I am wanting to move to NBN, but want to understand if the Optus supplied Modem can actually do the job or will I simply get adsl speeds on the NBN network. I have friends who have switched to nbn via Optus and Telstra none have good reports. I am keen to move.
I think most people can manage with the sagemcom that Optus supply, however, if you want good wifi reception throughout a reasonable size house and/or you want to be able to amend some of the settings such as the DNS address I would recommend adding a decent router.
I've always had a seperate router because of these reasons and have recently migrated to NBN.
I have just purchased a new Netgear Orbi mesh router which has enabled me to place a satellite router upstairs. The great thing with these types is the ease of which you can get them up and working. Just connect an Ethernet cable from the optus router to the Orbi and from an app on your phone you follow the setup instructions with the router automatically adjusting the connection settings. Cost for the Orbi RBK20 is about $300.
I have altered the setting of the router to adjust the DNS address and added static routes to my needs and get great wifi reception throughout the house.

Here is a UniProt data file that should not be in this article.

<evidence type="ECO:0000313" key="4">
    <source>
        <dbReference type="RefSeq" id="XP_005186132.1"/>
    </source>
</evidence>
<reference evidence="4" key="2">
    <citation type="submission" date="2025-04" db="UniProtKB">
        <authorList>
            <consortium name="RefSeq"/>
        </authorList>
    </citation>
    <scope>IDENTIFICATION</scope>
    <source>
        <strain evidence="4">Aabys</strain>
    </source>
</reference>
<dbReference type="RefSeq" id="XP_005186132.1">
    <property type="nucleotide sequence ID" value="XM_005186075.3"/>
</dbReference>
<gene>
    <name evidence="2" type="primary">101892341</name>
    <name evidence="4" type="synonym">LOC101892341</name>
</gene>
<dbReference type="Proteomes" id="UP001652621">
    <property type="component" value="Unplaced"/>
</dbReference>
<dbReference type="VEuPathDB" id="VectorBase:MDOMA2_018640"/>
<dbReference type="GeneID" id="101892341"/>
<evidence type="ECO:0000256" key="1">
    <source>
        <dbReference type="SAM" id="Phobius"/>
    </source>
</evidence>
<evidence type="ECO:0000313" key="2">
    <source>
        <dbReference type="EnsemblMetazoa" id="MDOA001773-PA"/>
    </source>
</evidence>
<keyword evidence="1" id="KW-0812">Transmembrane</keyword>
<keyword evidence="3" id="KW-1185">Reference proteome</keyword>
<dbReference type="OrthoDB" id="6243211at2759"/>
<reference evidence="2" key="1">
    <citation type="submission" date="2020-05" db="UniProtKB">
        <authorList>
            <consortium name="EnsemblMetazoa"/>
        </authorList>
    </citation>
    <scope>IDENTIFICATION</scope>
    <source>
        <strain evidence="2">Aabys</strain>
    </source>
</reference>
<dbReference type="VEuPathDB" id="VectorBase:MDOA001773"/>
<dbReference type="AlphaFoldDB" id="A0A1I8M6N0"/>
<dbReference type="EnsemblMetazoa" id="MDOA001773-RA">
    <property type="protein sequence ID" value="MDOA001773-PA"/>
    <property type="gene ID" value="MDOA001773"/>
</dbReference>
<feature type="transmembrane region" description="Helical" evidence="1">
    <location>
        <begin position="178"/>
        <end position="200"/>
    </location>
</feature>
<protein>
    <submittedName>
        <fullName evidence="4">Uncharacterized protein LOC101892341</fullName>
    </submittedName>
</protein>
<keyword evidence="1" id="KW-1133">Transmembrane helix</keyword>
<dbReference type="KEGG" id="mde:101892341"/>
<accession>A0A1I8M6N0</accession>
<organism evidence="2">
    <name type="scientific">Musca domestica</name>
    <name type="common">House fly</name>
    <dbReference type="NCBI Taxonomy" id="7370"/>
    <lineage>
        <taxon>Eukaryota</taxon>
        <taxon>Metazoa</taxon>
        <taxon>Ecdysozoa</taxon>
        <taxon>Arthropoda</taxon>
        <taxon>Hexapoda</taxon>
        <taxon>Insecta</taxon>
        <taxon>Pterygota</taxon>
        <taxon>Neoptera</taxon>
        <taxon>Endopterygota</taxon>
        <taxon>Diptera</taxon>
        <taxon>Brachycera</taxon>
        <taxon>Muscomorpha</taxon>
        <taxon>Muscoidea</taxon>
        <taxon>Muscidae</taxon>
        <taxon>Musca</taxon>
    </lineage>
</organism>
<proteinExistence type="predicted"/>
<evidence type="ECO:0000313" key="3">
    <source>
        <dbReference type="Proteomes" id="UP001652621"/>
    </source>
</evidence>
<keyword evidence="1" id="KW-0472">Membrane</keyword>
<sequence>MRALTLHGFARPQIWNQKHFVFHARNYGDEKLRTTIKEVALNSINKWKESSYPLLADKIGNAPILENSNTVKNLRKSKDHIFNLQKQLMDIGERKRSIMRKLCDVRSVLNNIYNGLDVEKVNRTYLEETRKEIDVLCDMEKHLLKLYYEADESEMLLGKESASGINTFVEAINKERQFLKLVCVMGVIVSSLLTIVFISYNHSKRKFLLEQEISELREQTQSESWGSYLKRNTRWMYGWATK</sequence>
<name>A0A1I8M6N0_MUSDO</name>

Besides the Orbi have a look at the Google wifi hubs.
Have a look at my blog also:
I have been on Optus NBN FTTN for 2+ years and use the AC variant of the Optus modem. I live in a NSW country city. Where I live has very few competing WiFi users. I have had no problems with either NBN or Optus (as RSP) or the modem-router.
However, reading lots of negative posts here and at Whirlpool may give you a different perspective. My belief is that there are three contributors to issues: FTTN distance to the node, quality of Copper connecting to the NBN (FTTN and FTTC), and local (nearby) wireless (WiFi) congestion. HFC and FTTP should be OK; I'm not knowledgeable about NBN fixed wireless. If you do not have a lot of devices that will connect via the Optus modem-router, it should be OK. If you do, then you may be wise to invest in a better product.
My suggestion is to give it a try. If it does not meet your expectations, I believe you will be able to opt out. Optus NBN is not bad - in my case it is good.
 There may be a fourth contributor. There is anecdotal evidence that a number of reported issues may be the result of using some, older Apple devices. They may have an incompatibility with the 5GHz WiFi connection to routers; the 5GHz settings of the router need to be modified from their default settings for those devices.
@willbour. I tend to forget this one. If you want a landline, you must use the Optus modem-router. If not, you can use any, compatible device.
I also forgot to say that I don't understand how any NBN connection gets only ADSL speeds. If they do, they need to raise a fault and, if necessary, a complaint.